The Fire Protection Research Foundation (FPRF), the research affiliate of NFPA®, recently published a research report on the “Environmental impact of fires in the built environment: Emission factors”. This study updated existing emission factors (EFs) for a range of fire conditions and developed new EFs for relevant building materials to produce a database that can be built upon with future research. The research report along with the database is available from the FPRF website. With the increase in human population and as new levels of contamination of scarce resources are revealed, the concern for the health of the natural environment is growing. Current efforts to improve the sustainability of buildings focus on increasing energy efficiency and reducing embodied carbon. This strategy overlooks the fact that a fire event could reduce the overall sustainability of a building through the release of pollutants and the environmental impact of the subsequent rebuild. Most fires occurring in the built environment contribute to air contamination from the fire plume (whose deposition is likely to subsequently include land and water contamination), contamination from water runoff containing toxic products, and other environmental discharges or releases from burned materials. In 2020, the FPRF undertook a study that developed a research road map identifying research needs to be able to quantify the environmental impact of fire from the built environment and its economic consequences, where lack of relevant data concerning emissions was identified as one of several pressing needs. In the wake of the development of the research road map, the FPRF initiated a follow up research to develop a database of existing emission factors for a range of fire conditions and the development of some new EFs for building materials. Details of which material have been studied was determined through a combination of factors, including typical materials used to describe buildings in LCA models, materials identified in a separate French research project (funded by the French Ministry of the Environment in the context of the annual funding for INERIS), and a database of prior experiments characterizing a number of existing materials. Special focus was placed on scaling to investigate the predictive capabilities of small-scale test methods for development of EFs for large-scale conditions. This report provides details of large-scale and small-scale experiments conducted at INERIS (France) and small-scale experiments conducted at Lund University (Sweden), in 2019-2020 spanning a period of approximately 18 months. In addition to conducting experiments to confirm existing data and develop new data, a database of existing experimental data relevant for the development of EFs has been created containing some 90 products and materials. This database represents the first up-to-date published resource with a collation of emission factors for a broad variety of species to the best knowledge of the authors. The findings from this study were presented through FPRF 2022 webinar series on May 18, 2022. The webinar recording is available on-demand here. The Fire Protection Research Foundation is celebrating its 40th year in existence in 2022. Read more about this noteworthy milestone.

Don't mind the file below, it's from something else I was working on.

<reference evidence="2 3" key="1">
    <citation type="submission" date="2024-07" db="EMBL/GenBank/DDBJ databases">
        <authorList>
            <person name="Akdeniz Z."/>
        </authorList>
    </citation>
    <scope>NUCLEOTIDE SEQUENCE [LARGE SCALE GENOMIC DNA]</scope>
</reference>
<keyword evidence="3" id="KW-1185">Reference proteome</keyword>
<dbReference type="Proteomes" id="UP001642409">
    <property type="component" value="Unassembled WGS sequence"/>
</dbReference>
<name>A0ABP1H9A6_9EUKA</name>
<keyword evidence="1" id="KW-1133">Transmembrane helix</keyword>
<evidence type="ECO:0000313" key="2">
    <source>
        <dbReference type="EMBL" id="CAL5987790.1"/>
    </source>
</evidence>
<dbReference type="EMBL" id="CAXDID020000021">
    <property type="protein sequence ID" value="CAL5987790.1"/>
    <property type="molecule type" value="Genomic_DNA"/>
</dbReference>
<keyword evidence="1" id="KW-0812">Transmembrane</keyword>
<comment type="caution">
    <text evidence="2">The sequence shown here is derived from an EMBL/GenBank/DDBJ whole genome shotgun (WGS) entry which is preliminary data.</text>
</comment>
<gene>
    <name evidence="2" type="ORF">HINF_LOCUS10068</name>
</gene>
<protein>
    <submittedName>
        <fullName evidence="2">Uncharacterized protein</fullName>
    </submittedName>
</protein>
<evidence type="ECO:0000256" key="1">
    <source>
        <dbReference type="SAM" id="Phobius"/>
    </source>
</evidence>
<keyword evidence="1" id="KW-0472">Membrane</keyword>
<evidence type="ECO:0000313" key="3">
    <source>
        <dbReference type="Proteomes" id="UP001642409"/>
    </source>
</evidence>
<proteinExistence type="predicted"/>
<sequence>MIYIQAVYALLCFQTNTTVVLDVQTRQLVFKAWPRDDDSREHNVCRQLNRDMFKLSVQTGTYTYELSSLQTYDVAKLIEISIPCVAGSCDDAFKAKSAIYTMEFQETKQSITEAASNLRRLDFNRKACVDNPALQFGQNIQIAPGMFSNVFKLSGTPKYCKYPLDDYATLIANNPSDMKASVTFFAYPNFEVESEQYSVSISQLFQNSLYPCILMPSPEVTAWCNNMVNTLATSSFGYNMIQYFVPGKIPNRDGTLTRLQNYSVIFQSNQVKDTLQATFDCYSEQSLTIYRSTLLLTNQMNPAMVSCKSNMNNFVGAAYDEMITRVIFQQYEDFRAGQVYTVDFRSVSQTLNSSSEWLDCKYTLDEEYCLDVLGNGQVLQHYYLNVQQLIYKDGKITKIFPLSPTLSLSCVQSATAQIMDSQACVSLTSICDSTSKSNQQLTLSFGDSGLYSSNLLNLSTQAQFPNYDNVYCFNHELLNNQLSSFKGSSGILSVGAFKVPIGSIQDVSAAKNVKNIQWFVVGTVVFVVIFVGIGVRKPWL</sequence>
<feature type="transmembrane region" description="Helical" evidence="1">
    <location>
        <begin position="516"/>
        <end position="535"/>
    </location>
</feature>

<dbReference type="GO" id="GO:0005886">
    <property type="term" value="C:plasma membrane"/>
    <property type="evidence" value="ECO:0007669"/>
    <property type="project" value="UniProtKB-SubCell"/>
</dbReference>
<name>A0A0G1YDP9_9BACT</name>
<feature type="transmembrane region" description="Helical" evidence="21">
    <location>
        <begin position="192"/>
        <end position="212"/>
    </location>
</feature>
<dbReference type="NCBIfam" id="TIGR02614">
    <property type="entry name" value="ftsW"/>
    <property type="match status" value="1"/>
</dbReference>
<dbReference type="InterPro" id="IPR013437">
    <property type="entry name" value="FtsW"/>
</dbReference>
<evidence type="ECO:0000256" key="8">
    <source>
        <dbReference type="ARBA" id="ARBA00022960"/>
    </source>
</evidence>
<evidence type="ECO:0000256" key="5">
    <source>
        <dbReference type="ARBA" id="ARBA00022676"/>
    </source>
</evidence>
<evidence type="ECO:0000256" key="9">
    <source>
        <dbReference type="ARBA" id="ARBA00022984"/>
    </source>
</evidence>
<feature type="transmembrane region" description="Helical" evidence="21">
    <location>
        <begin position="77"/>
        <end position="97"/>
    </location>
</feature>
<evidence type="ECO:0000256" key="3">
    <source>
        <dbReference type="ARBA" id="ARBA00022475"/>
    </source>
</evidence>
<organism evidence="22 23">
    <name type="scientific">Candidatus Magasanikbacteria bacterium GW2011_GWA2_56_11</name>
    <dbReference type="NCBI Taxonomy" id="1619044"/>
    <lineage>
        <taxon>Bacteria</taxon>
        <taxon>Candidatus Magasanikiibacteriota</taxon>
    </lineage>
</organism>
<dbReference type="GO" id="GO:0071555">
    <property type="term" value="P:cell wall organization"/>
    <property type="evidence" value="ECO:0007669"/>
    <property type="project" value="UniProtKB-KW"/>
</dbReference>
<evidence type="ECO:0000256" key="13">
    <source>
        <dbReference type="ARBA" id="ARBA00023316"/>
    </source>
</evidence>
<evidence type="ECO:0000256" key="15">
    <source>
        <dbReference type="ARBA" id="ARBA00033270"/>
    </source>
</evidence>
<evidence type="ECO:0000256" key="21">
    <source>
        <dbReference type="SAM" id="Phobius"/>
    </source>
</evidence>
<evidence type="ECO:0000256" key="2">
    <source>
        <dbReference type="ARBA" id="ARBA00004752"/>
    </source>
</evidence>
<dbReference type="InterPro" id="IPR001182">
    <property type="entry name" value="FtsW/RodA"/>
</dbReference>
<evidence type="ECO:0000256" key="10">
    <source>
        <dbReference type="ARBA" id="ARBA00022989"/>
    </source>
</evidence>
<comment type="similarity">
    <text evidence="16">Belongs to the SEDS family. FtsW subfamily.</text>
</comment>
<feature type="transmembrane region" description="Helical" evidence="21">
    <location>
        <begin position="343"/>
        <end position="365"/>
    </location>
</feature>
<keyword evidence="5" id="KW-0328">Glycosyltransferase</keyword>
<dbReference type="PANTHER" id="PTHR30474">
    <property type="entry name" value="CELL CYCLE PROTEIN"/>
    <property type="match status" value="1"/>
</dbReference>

Activated sprinkler

Fire Protection Research Foundation publishes “Firefighting Foams: Fire Service Roadmap” report